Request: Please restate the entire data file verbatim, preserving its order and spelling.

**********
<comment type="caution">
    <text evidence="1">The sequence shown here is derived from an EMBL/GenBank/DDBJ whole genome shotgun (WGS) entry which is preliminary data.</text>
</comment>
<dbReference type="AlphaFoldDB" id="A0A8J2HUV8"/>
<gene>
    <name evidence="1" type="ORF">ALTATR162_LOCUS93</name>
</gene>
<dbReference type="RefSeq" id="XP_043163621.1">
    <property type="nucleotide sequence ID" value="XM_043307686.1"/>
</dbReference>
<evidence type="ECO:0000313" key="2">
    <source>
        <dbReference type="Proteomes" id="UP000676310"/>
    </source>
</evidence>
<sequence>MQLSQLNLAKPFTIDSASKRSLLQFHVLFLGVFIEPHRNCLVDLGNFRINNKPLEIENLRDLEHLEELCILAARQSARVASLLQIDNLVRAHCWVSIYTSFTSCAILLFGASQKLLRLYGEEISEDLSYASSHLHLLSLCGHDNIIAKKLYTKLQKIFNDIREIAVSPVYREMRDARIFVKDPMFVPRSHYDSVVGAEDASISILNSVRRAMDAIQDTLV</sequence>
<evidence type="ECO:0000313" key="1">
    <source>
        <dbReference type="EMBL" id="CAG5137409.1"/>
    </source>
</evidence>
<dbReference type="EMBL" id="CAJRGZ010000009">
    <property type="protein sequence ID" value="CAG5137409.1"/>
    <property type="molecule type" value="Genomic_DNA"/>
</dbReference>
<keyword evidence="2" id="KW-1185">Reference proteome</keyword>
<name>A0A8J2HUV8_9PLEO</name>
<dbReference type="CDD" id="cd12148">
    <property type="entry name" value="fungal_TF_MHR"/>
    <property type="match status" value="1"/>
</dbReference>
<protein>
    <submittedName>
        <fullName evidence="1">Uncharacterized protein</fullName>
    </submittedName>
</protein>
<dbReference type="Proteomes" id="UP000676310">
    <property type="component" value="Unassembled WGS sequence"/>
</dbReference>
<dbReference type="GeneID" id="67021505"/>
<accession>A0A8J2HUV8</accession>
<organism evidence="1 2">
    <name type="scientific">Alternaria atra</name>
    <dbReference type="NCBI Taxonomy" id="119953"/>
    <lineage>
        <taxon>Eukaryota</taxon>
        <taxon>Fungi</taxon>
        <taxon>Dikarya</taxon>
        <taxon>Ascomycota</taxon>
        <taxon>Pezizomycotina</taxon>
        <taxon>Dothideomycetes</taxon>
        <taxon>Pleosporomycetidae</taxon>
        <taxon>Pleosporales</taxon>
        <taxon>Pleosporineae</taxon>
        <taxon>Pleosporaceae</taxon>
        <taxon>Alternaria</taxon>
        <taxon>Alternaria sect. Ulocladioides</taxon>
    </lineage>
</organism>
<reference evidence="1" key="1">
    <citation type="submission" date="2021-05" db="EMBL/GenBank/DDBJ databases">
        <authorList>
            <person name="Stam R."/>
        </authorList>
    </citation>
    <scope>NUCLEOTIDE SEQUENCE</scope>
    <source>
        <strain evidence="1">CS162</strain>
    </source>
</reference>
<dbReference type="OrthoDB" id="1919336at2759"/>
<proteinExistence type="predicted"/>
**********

<comment type="caution">
    <text evidence="1">The sequence shown here is derived from an EMBL/GenBank/DDBJ whole genome shotgun (WGS) entry which is preliminary data.</text>
</comment>
<dbReference type="AlphaFoldDB" id="A0A8J2HUV8"/>
<gene>
    <name evidence="1" type="ORF">ALTATR162_LOCUS93</name>
</gene>
<dbReference type="RefSeq" id="XP_043163621.1">
    <property type="nucleotide sequence ID" value="XM_043307686.1"/>
</dbReference>
<evidence type="ECO:0000313" key="2">
    <source>
        <dbReference type="Proteomes" id="UP000676310"/>
    </source>
</evidence>
<sequence>MQLSQLNLAKPFTIDSASKRSLLQFHVLFLGVFIEPHRNCLVDLGNFRINNKPLEIENLRDLEHLEELCILAARQSARVASLLQIDNLVRAHCWVSIYTSFTSCAILLFGASQKLLRLYGEEISEDLSYASSHLHLLSLCGHDNIIAKKLYTKLQKIFNDIREIAVSPVYREMRDARIFVKDPMFVPRSHYDSVVGAEDASISILNSVRRAMDAIQDTLV</sequence>
<evidence type="ECO:0000313" key="1">
    <source>
        <dbReference type="EMBL" id="CAG5137409.1"/>
    </source>
</evidence>
<dbReference type="EMBL" id="CAJRGZ010000009">
    <property type="protein sequence ID" value="CAG5137409.1"/>
    <property type="molecule type" value="Genomic_DNA"/>
</dbReference>
<keyword evidence="2" id="KW-1185">Reference proteome</keyword>
<name>A0A8J2HUV8_9PLEO</name>
<dbReference type="CDD" id="cd12148">
    <property type="entry name" value="fungal_TF_MHR"/>
    <property type="match status" value="1"/>
</dbReference>
<protein>
    <submittedName>
        <fullName evidence="1">Uncharacterized protein</fullName>
    </submittedName>
</protein>
<dbReference type="Proteomes" id="UP000676310">
    <property type="component" value="Unassembled WGS sequence"/>
</dbReference>
<dbReference type="GeneID" id="67021505"/>
<accession>A0A8J2HUV8</accession>
<organism evidence="1 2">
    <name type="scientific">Alternaria atra</name>
    <dbReference type="NCBI Taxonomy" id="119953"/>
    <lineage>
        <taxon>Eukaryota</taxon>
        <taxon>Fungi</taxon>
        <taxon>Dikarya</taxon>
        <taxon>Ascomycota</taxon>
        <taxon>Pezizomycotina</taxon>
        <taxon>Dothideomycetes</taxon>
        <taxon>Pleosporomycetidae</taxon>
        <taxon>Pleosporales</taxon>
        <taxon>Pleosporineae</taxon>
        <taxon>Pleosporaceae</taxon>
        <taxon>Alternaria</taxon>
        <taxon>Alternaria sect. Ulocladioides</taxon>
    </lineage>
</organism>
<reference evidence="1" key="1">
    <citation type="submission" date="2021-05" db="EMBL/GenBank/DDBJ databases">
        <authorList>
            <person name="Stam R."/>
        </authorList>
    </citation>
    <scope>NUCLEOTIDE SEQUENCE</scope>
    <source>
        <strain evidence="1">CS162</strain>
    </source>
</reference>
<dbReference type="OrthoDB" id="1919336at2759"/>
<proteinExistence type="predicted"/>